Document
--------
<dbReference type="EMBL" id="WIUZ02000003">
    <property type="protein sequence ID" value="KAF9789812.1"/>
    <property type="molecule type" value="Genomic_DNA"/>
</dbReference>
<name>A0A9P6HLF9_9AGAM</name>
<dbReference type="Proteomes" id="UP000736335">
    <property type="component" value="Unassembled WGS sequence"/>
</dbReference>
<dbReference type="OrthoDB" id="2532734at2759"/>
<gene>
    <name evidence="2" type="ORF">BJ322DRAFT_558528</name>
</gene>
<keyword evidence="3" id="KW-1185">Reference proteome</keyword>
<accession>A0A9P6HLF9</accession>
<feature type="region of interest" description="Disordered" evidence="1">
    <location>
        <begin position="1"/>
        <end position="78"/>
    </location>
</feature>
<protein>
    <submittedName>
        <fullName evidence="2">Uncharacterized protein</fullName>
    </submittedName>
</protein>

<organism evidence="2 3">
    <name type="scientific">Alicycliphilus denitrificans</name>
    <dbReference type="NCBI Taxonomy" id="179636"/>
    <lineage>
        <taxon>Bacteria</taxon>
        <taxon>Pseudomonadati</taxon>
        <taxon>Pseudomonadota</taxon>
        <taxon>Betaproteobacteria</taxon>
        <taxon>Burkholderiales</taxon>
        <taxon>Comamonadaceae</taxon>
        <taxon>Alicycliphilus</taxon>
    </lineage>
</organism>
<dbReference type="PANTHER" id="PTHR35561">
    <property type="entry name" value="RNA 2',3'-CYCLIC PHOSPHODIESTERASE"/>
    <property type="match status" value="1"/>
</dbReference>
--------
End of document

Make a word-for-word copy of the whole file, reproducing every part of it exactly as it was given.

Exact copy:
<dbReference type="EMBL" id="WIUZ02000003">
    <property type="protein sequence ID" value="KAF9789812.1"/>
    <property type="molecule type" value="Genomic_DNA"/>
</dbReference>
<name>A0A9P6HLF9_9AGAM</name>
<dbReference type="Proteomes" id="UP000736335">
    <property type="component" value="Unassembled WGS sequence"/>
</dbReference>
<dbReference type="OrthoDB" id="2532734at2759"/>
<gene>
    <name evidence="2" type="ORF">BJ322DRAFT_558528</name>
</gene>
<keyword evidence="3" id="KW-1185">Reference proteome</keyword>
<accession>A0A9P6HLF9</accession>
<feature type="region of interest" description="Disordered" evidence="1">
    <location>
        <begin position="1"/>
        <end position="78"/>
    </location>
</feature>
<protein>
    <submittedName>
        <fullName evidence="2">Uncharacterized protein</fullName>
    </submittedName>
</protein>

<organism evidence="2 3">
    <name type="scientific">Alicycliphilus denitrificans</name>
    <dbReference type="NCBI Taxonomy" id="179636"/>
    <lineage>
        <taxon>Bacteria</taxon>
        <taxon>Pseudomonadati</taxon>
        <taxon>Pseudomonadota</taxon>
        <taxon>Betaproteobacteria</taxon>
        <taxon>Burkholderiales</taxon>
        <taxon>Comamonadaceae</taxon>
        <taxon>Alicycliphilus</taxon>
    </lineage>
</organism>
<dbReference type="PANTHER" id="PTHR35561">
    <property type="entry name" value="RNA 2',3'-CYCLIC PHOSPHODIESTERASE"/>
    <property type="match status" value="1"/>
</dbReference>